Thursday, January 27, 2011

Pretend they're not yours

Last night I found a bit of parenting "gold" and put it in my pocket.  Just "pretend they're not yours," was the sage advice from Johann's future Kindergarten teacher.  The snow was falling, but the parent workshop was continuing anyway inside our son's cheerful and (thankfully) warm pre-school yesterday evening.  We had finished the workshop part of the night, and had moved into a more informal question and answer period.

One of the parent's asked "how do I remain calm when I'm really at my limit and I've already tried all of the tricks in my bag?"  A super good question, in my opinion.  

Michael and I had discussed this same topic just the other morning.  I said to him over our morning coffee something about "Remember when we were teaching, and parents would say, - Boy, you have a lot of patience."  And we would think, "Do I?  Yes, I guess I do." 

And then we had our own children.

And we realized, "Nope.  We don't."     We laughed, and then started talking about why that is.  Why we could teach 40 children a day without ever truly reaching our "limit" (although often getting darned close to it).   How I can sit and knit for hours and hours on end, one stitch after one stitch, thousands upon thousands of little stitches to make a sweater...  How he can practice the same notes on his guitar over and over and over and over and never tire... the patience "well" just keeps putting forth water....

and then came our own children. 

And within an hour of knowing us, these children, our children, just knew to the inch how deep that "well" was.  They knew

My children have me figured out and calculated to a degree that would boggle the greatest scientific minds of our time.   They work me over until I'm at my wits end.  My well's end.  (and I have a deep well.)

And then I explode.  I do.  I explode.   Followed by a bout of tremendous guilt.   (And then I apologize, because at least I have learned that most important of lessons.)  and we move on.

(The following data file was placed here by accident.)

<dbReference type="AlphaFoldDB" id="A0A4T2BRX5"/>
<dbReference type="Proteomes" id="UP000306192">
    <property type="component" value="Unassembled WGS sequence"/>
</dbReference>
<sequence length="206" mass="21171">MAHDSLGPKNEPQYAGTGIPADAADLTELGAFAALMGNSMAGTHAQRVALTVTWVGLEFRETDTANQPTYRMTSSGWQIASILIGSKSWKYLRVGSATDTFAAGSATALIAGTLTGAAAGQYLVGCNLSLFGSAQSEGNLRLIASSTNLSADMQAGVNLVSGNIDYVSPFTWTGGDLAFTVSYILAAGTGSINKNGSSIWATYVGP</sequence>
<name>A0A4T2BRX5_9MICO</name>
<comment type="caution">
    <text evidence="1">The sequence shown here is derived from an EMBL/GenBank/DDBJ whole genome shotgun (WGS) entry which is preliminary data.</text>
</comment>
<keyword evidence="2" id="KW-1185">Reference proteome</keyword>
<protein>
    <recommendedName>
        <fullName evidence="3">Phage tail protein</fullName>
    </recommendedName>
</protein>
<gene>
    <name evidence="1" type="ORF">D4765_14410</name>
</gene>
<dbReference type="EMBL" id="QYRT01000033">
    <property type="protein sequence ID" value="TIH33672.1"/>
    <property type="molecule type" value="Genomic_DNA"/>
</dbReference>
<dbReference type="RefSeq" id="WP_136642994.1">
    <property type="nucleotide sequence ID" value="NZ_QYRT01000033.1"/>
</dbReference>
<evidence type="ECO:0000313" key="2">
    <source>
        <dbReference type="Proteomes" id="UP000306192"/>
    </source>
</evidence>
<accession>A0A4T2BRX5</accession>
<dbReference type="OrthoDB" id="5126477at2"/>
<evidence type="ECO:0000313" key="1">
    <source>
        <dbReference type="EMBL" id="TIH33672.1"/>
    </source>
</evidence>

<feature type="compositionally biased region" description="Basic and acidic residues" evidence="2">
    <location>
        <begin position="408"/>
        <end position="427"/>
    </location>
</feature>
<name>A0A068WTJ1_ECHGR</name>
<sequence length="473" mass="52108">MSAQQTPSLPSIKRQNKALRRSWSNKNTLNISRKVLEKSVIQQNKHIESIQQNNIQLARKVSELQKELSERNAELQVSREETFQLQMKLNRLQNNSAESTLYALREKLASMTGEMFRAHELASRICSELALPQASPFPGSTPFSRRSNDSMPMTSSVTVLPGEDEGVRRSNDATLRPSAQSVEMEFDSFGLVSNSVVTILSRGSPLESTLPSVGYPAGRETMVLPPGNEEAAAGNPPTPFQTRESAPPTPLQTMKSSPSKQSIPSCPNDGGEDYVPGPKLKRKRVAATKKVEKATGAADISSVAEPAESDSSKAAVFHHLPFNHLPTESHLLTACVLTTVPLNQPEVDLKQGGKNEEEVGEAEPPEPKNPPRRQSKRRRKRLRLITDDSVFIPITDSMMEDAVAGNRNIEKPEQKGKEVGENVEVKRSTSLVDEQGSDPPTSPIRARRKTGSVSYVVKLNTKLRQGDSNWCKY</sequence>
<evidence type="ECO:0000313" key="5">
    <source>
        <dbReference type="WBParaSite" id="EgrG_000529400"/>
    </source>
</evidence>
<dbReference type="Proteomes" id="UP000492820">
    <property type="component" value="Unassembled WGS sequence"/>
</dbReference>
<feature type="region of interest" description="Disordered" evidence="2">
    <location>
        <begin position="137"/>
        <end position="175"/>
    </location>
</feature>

And I have come to think "I guess I'm not a patient mother after all".  My teacher training, and my musician training, and my knitting hobby did not prepare me for the reserves of patience I would need to be a good mother.  I am frequently dismayed.

But then - parent workshop night.

And Sue (wise wise woman) says simply, with a shrug of her shoulders... "You just pretend they're not yours."

And it clicked.  And I felt like the Grinch, on the day his heart grows two sizes.  Of course!!  If these were the neighbors kids, and not mine, (and I frequently do wish they were the neighbors kids, or that I could just nonchalantly drop them off at the neighbors and let them have a go at it for a couple of days)  I would be different.  I would handle it differently.  After all, I know this works, because I was a teacher.    And I was patient.   Infinitely patient. 


they were not my children.  I had an emotional distance.  And that is the gold that I put in my pocket.

From now on, when they drive me to the edge,

when I am staring into the abyss,

when I am clenching my fists and feel the lava rise...

I will say  

"Who are these children?   What do I need to do here for these strange children who have come into my house to ransack, to destroy, to all but set it on fire  - for they are most certainly not my children and yet this must be dealt with."     and I will find my well of patience not dry, but still a little bit deeper then it had been before.

***  and it works.  I tried it last night when I found Johann in bed at 9:00, wide awake, with a pair of scissors, calmly cutting out all of the pages in a book as if he were clipping coupons at the breakfast table.  ***

1 comment:

  1. Book cutting is a totally appropriate action at that age. Better than newspapers I would say because then he might become a hoarder (I'm totally making this up).

    You and Mike are fantastic parents and teachers, the kind I hope I get a chance to be someday. I would like to make a comment about how these are your kids so you can beat them if need be and how because their your kids you want them to be better than the neighbors kids so that's why you try so hard. But the latter is a joke and the former doesn't get you over those emotional explosions which believe me, parent or not, patient or not, everyone has. It's just one of the simple faults of being human.

    Remember to reward yourself for being patient. Fruit from the garden, completed scarves, scales mastered are just faster rewards than the amazing kids you have that you will one day see turn out to be great humans. Pat yourself on the back every now and then for making discretion the greater part of valour and if temporarily disowning them helps you from having your own melt downs then I can't critique you on that one.


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